Selectmen Propose $4.15 Million Override

Reading, MA — By a vote of 5-0, the Board of Selectmen voted to place a $4.15 million Proposition 2 1/2 override on the April 5 ballot. The proposal would allocate approximately $2.1 million for the School Department and approximately $1.2 million for the municipal government with approximately $600,000 for benefits and approximately $200,000 for capital projects. If adopted by the voters, the average house in Reading would see an additional $500 added to the typical two and a half percent increase in their property tax in Fiscal Year 2019 and it would be included when the two and a half percent increase is calculated in subsequent years. The School Committee will detail how it would allocate their portion at their February 5 meeting, with the Selectmen following suit at their February 13 meeting. The wording of the actual ballot question does not need to be determined until the end of February.

The meeting began with over an hour of public comment from thirty-six different residents. Many presented a point of view asking that the “full” amount of $4.7 million be supported by the Selectmen. Resident Erin Gaffin asked, “Do not vote a number out of fear that it will not pass.” Resident Gary Phillips, however, suggested a more moderate approach be taken. “The greater a proposed override, the more likely it will fail,” Phillips stated while suggesting an override of $2.5-$3 million. Several senior citizens spoke, imploring the board to be mindful them when making their choices.

Consensus came after a long discussion about two primary issues. The first being the amount to be placed on a ballot and the second what structure the ballot question would take. Selectman John Halsey proposed a six-item “menu” plan allowing voters to pick and choose which items they wished to pay for, including the full amount asked for by the School Committee. Halsey argued that this approach would give the voters the most say in the matter and would unite the town around what the real priorities of the voters actually are. “We are hired to serve the entire community,” Halsey commented. Selectman Barry Berman argued that this approach would do the opposite of what Halsey intended and unnecessarily divide the town. “This proposal will just confuse voters,” Berman stated.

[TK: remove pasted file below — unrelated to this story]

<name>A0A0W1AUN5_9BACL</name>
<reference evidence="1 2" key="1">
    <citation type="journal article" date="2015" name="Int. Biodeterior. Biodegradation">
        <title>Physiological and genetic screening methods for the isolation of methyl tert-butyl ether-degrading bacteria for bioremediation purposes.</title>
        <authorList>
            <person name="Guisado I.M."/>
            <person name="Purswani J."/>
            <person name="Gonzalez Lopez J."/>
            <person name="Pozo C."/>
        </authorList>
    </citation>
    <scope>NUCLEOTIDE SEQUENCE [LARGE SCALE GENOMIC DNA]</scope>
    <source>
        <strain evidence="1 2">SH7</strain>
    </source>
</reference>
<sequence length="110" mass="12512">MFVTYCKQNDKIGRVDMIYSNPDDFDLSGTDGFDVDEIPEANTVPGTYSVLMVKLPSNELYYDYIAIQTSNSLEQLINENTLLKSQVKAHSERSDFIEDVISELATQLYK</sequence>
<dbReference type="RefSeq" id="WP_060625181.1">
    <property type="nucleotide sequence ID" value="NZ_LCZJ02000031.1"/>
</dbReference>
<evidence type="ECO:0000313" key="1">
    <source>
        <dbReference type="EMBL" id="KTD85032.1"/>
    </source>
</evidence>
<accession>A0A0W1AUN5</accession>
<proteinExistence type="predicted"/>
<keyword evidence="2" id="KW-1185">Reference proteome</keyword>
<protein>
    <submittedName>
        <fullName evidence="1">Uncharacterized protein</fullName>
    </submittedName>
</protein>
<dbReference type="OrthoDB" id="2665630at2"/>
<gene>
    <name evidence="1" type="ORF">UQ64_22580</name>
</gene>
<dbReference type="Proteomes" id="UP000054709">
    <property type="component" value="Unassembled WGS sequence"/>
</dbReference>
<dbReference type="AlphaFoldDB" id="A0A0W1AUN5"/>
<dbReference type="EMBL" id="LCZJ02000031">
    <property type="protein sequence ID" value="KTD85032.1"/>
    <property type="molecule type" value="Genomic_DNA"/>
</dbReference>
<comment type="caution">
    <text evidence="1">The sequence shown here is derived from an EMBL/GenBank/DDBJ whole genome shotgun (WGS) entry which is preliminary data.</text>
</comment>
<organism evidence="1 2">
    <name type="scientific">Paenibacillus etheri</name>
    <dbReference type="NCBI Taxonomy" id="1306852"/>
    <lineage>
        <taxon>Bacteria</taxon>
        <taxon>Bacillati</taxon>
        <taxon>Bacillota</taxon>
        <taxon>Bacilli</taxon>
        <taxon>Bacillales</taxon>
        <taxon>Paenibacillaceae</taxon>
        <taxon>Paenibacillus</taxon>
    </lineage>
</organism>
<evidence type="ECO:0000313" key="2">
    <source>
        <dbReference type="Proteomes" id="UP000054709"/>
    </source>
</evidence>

Selectman Dan Ensminger offered a “tiered” approach that would ask two questions, one with a higher amount and one with a lower amount, again giving the voters the choice. Chair John Arena reminded the board, “There is nothing here that is a luxury.” Arena also expressed concern that in his opinion the risk of an override not passing had to be considered when determining an amount. Both Berman and Selectman Andrew Friedmann argued that most voters would naturally choose the smaller amount, even though it would not meet the needs of either the schools or the municipal government. “We want a strong Reading, not just educationally,” argued Freidmann. Halsey continued to argue passionately for his plan as the one that would best protect the schools and unite the community.

Berman proposed a plan for the board to support one override number with detail as to how the money would be spent. He suggested the $4.1 million from Halsey’s “menu.” “This amount is much less than the $7.5 million we asked for last year,” Berman commented. School Committee Chair Chuck Robinson confirmed that his committee while advocating for the full amount, would be able to work with the $2.1 million in the one number plan. He also agreed with Berman that any plan that did not propose one number would be divisive in town. Town Manager Robert LeLacheur also indicated that the proposal would meet needs in public safety that were “essential.”

After several hours of heated discussion, Halsey and Ensminger consented to the one number plan as a result of hearing the input from Robinson and from the leaders of the “Yes for Reading” override advocacy group who also indicated a strong preference for the one number approach.

After the vote, the meeting adjourned at 11:33pm.

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